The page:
The serene environment of The Narrows features spectacular bends and towering sandstone cliffs that were intricately carved by the Virgin River over centuries. Since direct sunlight rarely enters the sinuous slot canyon, the most majestic time to hike is between 10am and 3pm when the light reflects into the gorge. During these hours, the reflected light illuminates each curve in the river, creating a dramatic view of the fern-covered, striated canyon. To best photograph the landscape, it is recommended to attempt the hike early when there are fewer people on the trail; however, the crowds will dissipate the further the trail extends into the canyon for greater opportunities to capture the incredible scenery.

Recommended Restaurants:

MeMe’s Cafe. – Sunday-Saturday: 7am - 10pm - (975 Zion Park Boulevard, Springdale, Utah – 435.772.0114) – A quaint, artsy café that serves a variety of sandwiches and savory crepes. Try the Just Peachy and/or Meme’s Veggie Delight crepes, as well as the Pepper Jelly Grilled Cheese! They also serve a seasonal cider with freshly sliced peaches that is tremendous!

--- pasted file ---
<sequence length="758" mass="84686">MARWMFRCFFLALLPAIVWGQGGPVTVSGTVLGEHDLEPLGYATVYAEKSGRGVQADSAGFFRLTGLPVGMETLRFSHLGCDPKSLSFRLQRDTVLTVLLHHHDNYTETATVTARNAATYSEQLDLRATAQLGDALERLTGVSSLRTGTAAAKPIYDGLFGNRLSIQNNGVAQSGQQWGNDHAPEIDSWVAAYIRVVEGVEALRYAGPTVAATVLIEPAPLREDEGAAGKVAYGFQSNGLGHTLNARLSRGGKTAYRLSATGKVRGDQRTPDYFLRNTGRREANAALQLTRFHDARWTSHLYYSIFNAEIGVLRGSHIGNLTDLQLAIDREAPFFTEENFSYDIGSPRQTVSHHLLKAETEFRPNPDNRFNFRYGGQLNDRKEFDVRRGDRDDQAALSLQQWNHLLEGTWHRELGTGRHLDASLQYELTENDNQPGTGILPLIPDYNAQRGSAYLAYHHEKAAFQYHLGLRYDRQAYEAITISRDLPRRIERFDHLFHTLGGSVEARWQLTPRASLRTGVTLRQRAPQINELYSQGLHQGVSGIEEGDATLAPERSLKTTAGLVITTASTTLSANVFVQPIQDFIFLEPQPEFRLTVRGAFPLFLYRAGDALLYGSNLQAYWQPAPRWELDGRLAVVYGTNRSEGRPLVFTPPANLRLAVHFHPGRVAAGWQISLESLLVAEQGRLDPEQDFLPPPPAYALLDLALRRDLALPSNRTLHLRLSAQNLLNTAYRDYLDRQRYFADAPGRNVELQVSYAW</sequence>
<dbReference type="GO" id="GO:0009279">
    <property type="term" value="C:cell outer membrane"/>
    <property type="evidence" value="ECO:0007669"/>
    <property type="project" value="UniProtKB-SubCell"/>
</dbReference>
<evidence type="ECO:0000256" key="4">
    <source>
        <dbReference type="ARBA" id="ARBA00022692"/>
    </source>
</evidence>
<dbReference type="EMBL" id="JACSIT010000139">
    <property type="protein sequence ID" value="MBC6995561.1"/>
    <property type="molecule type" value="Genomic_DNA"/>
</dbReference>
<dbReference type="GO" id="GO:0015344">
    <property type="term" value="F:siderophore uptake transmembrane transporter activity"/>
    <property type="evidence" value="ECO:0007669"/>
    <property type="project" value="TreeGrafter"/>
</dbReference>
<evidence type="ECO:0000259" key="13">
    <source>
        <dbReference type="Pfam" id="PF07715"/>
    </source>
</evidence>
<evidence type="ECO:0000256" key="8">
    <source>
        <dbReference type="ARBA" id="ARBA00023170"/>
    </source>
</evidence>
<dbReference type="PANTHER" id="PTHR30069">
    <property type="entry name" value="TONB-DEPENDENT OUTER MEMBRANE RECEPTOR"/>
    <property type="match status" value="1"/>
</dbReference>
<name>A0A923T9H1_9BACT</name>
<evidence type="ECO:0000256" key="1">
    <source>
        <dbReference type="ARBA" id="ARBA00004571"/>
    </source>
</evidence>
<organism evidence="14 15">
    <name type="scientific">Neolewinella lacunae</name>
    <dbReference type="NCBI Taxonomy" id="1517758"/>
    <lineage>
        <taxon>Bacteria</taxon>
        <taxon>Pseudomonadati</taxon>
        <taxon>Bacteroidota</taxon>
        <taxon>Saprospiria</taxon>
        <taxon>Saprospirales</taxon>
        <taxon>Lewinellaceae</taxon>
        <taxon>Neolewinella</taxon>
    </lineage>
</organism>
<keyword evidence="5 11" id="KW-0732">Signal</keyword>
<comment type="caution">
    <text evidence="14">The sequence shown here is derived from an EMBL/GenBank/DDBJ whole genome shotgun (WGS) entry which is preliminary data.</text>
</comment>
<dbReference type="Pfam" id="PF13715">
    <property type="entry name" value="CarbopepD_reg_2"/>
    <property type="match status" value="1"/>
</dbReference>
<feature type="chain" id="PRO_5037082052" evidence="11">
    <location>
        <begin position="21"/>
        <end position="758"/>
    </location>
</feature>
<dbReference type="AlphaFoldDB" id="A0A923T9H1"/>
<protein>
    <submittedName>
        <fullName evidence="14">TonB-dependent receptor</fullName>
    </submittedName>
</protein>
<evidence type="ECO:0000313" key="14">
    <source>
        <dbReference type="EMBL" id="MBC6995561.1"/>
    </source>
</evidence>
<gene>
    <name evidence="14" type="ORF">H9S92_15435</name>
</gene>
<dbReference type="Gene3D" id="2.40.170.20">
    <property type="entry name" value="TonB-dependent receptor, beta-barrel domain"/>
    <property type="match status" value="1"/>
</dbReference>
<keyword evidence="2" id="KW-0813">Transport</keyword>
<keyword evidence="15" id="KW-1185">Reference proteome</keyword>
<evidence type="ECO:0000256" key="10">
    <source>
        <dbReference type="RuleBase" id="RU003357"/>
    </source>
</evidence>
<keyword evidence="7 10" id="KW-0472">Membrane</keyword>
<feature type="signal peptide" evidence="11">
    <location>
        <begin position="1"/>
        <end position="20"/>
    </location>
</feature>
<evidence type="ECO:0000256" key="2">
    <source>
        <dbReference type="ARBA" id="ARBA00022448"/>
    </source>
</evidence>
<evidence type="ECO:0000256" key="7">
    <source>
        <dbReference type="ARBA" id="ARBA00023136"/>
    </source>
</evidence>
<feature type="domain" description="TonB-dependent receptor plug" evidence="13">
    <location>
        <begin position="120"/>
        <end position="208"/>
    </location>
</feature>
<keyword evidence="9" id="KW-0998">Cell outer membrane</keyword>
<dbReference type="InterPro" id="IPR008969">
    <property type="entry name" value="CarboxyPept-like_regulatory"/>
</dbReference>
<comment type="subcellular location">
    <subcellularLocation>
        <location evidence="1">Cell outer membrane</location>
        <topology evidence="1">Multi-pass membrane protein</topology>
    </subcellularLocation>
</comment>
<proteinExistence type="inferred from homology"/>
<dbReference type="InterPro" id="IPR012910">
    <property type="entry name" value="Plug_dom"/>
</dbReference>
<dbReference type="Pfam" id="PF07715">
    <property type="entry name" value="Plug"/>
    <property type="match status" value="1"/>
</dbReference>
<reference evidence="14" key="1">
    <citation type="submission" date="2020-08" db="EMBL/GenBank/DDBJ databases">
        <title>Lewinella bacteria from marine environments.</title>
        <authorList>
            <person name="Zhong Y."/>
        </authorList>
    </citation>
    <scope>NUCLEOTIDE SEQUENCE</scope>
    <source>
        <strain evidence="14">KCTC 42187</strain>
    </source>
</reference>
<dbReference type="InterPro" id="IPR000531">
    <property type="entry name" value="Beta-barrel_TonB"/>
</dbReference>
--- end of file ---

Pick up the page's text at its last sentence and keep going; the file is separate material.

Café Solei – Sunday-Saturday: 6:30am - 9pm - (205 Zion Park Boulevard, Springdale, Utah – 435.772.0505) – A quaint eatery that serves vegan and vegetarian options, which include wraps, sandwiches, and other delicious items.

Whiptail Grill – Sunday-Saturday: 11:30am – 9:30pm - (445 Zion Park Boulevard, Hurricane, Utah – 435.772.0283) – A former gas station that was converted into a Mexican cantina serving dishes that are rich with Mexican flair and flavor.

Deep Creek Coffee Co. – Sunday-Saturday: 6am - 8pm - (932 Zion Park Boulevard #3, Springdale, Utah – 435.669.8849) – A laid-back eatery serving bagel sandwiches, breakfast burritos and other dishes for breakfasts, while sandwiches are the popular menu item for lunch.

Zion Canyon Brew Pub – Sunday-Saturday: 11:30am - 10pm - (2400 Zion-Mount Carmel Highway, Springdale, Utah – 435.772.0404) – A microbrewery offering an extensive list of beers with food and a view of Zion.

Oscar’s Café– Sunday-Saturday: 7am - 9pm - (948 Zion-Mount Carmel Highway, Springdale, Utah – 435.772.3232) – A full service restaurant serving hearty breakfast dishes, along with burgers and vegetarian options in this colorful establishment.